Oregon Gov. Kate Brown announced plans late on March 12 to close all kindergarten through 12th grade schools in Oregon, beginning Monday and ending April 1, in response to the coronavirus outbreak.

The second of those weeks is spring break in many districts.

The announcement, which is another dramatic change in a swiftly escalating pandemic, has been expected since earlier today. As recently as Wednesday, Brown called closing schools "a last resort."

The governor argued tonight it had become necessary step, even as it comes at a cost.

"So many of our families depend on school in order for parents to go to their jobs, and for students to access health care and receive nutrition assistance," said Brown in a statement. "Schools are experiencing critical shortages in staff, and superintendents are concerned for school personnel who are at elevated risk such as those over age 60 and those with underlying medical issues. I want to be very clear: sending Oregon children home will not stop the spread of the coronavirus."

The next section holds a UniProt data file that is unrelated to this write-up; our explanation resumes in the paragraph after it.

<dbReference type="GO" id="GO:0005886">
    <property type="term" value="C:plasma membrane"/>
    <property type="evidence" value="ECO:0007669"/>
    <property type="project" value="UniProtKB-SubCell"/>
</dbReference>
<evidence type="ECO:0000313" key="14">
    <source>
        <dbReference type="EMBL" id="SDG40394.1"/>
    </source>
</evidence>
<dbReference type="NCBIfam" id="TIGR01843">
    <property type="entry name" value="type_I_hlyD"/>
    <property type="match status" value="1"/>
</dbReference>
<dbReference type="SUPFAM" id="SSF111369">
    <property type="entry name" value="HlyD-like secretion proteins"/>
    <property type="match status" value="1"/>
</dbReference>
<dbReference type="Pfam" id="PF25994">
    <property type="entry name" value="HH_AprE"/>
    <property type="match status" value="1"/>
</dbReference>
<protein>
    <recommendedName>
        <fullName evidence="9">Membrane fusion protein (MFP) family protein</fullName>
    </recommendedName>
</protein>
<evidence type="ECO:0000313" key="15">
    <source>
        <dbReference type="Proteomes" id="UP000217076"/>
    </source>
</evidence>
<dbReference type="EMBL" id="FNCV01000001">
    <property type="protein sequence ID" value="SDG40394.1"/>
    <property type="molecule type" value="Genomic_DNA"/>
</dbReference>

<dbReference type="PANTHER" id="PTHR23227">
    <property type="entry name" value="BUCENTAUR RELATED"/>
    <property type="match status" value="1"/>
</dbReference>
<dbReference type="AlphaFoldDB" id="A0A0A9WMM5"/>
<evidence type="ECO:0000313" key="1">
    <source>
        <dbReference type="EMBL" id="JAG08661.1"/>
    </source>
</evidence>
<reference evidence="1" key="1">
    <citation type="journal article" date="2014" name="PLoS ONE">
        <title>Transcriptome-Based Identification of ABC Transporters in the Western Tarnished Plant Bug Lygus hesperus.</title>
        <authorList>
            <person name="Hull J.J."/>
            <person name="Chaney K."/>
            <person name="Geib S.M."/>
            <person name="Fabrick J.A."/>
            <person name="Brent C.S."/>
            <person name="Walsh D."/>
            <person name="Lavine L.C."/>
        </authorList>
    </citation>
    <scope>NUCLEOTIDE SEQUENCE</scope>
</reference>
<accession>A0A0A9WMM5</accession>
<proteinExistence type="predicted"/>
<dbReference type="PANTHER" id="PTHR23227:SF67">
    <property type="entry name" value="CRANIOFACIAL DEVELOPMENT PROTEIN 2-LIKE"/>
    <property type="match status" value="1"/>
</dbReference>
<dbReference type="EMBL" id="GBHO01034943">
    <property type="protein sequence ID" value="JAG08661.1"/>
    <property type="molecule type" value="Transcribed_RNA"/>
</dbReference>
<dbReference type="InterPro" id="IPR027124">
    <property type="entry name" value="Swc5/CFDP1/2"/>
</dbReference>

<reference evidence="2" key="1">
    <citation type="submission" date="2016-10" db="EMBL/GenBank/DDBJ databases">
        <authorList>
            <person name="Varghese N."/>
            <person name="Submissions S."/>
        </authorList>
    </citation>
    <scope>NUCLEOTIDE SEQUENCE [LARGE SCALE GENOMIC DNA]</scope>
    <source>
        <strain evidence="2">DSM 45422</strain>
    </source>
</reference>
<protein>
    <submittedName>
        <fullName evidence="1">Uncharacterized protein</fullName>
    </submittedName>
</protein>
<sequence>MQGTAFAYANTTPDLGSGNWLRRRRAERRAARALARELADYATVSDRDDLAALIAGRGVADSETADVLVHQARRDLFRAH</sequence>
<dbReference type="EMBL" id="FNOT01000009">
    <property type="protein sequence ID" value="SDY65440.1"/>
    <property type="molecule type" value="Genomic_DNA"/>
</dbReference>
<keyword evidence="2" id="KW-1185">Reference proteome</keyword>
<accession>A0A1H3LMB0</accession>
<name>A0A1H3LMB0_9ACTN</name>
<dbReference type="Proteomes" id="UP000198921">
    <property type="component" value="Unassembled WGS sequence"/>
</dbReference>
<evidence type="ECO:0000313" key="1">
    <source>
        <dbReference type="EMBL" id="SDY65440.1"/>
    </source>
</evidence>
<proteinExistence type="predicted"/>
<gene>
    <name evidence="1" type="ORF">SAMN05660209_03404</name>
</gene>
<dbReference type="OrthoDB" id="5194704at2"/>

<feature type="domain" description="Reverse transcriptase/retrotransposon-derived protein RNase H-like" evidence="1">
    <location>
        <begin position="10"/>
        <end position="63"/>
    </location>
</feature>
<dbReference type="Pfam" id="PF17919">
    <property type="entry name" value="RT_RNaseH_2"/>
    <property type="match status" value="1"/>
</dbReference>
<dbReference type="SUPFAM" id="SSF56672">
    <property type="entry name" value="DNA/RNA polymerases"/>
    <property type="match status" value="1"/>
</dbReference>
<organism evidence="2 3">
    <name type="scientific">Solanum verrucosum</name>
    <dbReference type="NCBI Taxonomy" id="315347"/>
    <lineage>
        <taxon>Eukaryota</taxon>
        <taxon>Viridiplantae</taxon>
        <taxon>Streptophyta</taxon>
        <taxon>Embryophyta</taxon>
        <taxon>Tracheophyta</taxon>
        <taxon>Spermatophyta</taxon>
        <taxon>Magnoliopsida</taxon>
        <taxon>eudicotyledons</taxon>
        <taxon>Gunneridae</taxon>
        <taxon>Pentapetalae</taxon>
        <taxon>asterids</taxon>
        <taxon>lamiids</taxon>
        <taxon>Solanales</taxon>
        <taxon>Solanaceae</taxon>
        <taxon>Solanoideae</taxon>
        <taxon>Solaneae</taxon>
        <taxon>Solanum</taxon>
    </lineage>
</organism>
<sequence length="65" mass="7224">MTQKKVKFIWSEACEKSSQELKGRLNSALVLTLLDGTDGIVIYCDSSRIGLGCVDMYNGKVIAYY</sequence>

That last part is noteworthy: Brown emphasized the limits of what school closings can accomplish and did not argue that closures would help slow the spread of the disease, despite that being a leading argument for the decision.

The governor cautioned against elderly or at-risk people being left in charge of kids, thus increasing their own risks. She also asked schools to continue to makes meals while classes are not in session, so that low-income families would have a source of food.

Districts were also asked to plan to increase cleaning once kids are slated to return in April.

Brown's came after both Maryland and Ohio announced the closing of their school. Also, two districts in Tigard-Tualatin and Lake Oswego had already decided to close their schools.

Multiple Portland private schools also already had announced closures.

And Brown faced pressure from Multnomah County elected officials, who told the Portland Tribune that they had asked for the school closing for public health reasons.

Multnomah County Commissioner Sharon Meieran cited high rates of transmission among kids and told the Tribune: "If our systems are overwhelmed, then more people die."

Colt Gill, Director of the Oregon Department of Education, said in a statement that the state will reassess in late March whether to reopen on April 1.